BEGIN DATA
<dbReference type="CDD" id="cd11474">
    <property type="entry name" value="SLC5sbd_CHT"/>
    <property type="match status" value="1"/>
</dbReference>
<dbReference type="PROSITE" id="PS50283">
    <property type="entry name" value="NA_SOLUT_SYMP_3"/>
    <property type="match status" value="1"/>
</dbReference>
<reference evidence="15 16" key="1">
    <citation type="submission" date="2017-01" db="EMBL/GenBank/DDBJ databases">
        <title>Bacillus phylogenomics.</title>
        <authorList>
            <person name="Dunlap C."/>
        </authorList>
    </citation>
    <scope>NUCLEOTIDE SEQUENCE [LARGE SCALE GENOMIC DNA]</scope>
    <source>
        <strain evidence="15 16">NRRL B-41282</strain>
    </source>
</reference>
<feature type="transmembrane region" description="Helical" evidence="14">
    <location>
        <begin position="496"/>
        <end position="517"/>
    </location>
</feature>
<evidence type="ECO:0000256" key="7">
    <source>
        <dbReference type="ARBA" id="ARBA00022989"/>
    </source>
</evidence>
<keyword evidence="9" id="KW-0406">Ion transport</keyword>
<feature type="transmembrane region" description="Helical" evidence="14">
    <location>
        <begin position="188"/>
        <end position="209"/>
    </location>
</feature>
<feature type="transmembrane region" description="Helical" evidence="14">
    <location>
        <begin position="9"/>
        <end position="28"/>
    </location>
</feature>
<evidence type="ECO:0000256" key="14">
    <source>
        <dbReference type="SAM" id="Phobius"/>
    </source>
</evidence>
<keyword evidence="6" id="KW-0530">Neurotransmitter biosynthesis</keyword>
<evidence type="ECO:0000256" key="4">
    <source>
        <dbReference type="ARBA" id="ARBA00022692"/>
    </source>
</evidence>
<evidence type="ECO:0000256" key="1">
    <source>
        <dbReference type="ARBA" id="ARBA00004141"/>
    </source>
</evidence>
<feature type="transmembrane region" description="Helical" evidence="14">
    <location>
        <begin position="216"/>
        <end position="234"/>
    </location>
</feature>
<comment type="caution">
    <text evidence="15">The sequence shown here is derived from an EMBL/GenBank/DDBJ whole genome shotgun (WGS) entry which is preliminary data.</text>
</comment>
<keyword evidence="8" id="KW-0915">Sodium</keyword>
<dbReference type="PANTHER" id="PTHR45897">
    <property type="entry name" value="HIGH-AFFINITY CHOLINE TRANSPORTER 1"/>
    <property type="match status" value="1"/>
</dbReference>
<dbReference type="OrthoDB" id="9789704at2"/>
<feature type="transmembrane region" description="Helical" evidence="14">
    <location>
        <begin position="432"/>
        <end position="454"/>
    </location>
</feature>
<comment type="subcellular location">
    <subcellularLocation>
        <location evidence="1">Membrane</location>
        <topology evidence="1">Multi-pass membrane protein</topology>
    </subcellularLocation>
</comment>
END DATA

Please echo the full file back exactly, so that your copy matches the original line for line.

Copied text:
<dbReference type="CDD" id="cd11474">
    <property type="entry name" value="SLC5sbd_CHT"/>
    <property type="match status" value="1"/>
</dbReference>
<dbReference type="PROSITE" id="PS50283">
    <property type="entry name" value="NA_SOLUT_SYMP_3"/>
    <property type="match status" value="1"/>
</dbReference>
<reference evidence="15 16" key="1">
    <citation type="submission" date="2017-01" db="EMBL/GenBank/DDBJ databases">
        <title>Bacillus phylogenomics.</title>
        <authorList>
            <person name="Dunlap C."/>
        </authorList>
    </citation>
    <scope>NUCLEOTIDE SEQUENCE [LARGE SCALE GENOMIC DNA]</scope>
    <source>
        <strain evidence="15 16">NRRL B-41282</strain>
    </source>
</reference>
<feature type="transmembrane region" description="Helical" evidence="14">
    <location>
        <begin position="496"/>
        <end position="517"/>
    </location>
</feature>
<evidence type="ECO:0000256" key="7">
    <source>
        <dbReference type="ARBA" id="ARBA00022989"/>
    </source>
</evidence>
<keyword evidence="9" id="KW-0406">Ion transport</keyword>
<feature type="transmembrane region" description="Helical" evidence="14">
    <location>
        <begin position="188"/>
        <end position="209"/>
    </location>
</feature>
<feature type="transmembrane region" description="Helical" evidence="14">
    <location>
        <begin position="9"/>
        <end position="28"/>
    </location>
</feature>
<evidence type="ECO:0000256" key="14">
    <source>
        <dbReference type="SAM" id="Phobius"/>
    </source>
</evidence>
<keyword evidence="6" id="KW-0530">Neurotransmitter biosynthesis</keyword>
<evidence type="ECO:0000256" key="4">
    <source>
        <dbReference type="ARBA" id="ARBA00022692"/>
    </source>
</evidence>
<evidence type="ECO:0000256" key="1">
    <source>
        <dbReference type="ARBA" id="ARBA00004141"/>
    </source>
</evidence>
<feature type="transmembrane region" description="Helical" evidence="14">
    <location>
        <begin position="216"/>
        <end position="234"/>
    </location>
</feature>
<comment type="caution">
    <text evidence="15">The sequence shown here is derived from an EMBL/GenBank/DDBJ whole genome shotgun (WGS) entry which is preliminary data.</text>
</comment>
<keyword evidence="8" id="KW-0915">Sodium</keyword>
<dbReference type="PANTHER" id="PTHR45897">
    <property type="entry name" value="HIGH-AFFINITY CHOLINE TRANSPORTER 1"/>
    <property type="match status" value="1"/>
</dbReference>
<dbReference type="OrthoDB" id="9789704at2"/>
<feature type="transmembrane region" description="Helical" evidence="14">
    <location>
        <begin position="432"/>
        <end position="454"/>
    </location>
</feature>
<comment type="subcellular location">
    <subcellularLocation>
        <location evidence="1">Membrane</location>
        <topology evidence="1">Multi-pass membrane protein</topology>
    </subcellularLocation>
</comment>